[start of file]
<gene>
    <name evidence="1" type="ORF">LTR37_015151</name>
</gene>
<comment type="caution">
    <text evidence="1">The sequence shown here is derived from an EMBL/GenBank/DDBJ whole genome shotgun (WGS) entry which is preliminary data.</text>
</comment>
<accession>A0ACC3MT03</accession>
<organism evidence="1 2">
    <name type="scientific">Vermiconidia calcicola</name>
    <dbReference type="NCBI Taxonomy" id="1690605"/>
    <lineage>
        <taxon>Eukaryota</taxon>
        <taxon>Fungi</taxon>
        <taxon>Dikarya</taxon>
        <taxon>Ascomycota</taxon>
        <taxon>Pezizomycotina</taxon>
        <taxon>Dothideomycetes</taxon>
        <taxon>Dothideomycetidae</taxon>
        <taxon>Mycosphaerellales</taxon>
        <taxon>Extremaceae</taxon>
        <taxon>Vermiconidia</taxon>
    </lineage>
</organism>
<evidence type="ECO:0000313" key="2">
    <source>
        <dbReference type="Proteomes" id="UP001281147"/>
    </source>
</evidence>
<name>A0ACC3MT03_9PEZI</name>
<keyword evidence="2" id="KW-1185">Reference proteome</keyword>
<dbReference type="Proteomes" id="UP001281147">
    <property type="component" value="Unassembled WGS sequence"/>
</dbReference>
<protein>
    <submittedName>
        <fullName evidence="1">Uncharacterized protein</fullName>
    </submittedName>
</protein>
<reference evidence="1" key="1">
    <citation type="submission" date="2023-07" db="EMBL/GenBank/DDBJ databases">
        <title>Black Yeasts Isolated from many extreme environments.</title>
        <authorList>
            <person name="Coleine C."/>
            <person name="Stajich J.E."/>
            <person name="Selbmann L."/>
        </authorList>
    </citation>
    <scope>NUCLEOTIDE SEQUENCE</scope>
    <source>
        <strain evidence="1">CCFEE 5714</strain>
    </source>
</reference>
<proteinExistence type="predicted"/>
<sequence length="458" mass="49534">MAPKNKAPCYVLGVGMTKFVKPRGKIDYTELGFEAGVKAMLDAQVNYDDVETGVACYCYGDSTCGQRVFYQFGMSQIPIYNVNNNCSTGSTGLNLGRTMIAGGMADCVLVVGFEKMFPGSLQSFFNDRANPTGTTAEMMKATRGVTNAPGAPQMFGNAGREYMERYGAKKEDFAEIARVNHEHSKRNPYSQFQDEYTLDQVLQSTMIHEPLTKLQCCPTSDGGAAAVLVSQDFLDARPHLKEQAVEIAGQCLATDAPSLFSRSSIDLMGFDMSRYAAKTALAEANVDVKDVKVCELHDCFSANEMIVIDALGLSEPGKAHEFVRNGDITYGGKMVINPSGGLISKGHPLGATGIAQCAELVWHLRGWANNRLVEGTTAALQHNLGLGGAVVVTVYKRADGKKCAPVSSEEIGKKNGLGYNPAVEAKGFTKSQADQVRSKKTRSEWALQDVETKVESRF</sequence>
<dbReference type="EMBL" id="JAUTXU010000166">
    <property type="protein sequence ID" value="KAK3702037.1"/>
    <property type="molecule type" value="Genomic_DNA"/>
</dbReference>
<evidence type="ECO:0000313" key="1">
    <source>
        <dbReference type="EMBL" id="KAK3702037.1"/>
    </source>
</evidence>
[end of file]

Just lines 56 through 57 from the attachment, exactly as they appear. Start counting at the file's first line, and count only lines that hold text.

    <property type="protein sequence ID" value="KAK3702037.1"/>
    <property type="molecule type" value="Genomic_DNA"/>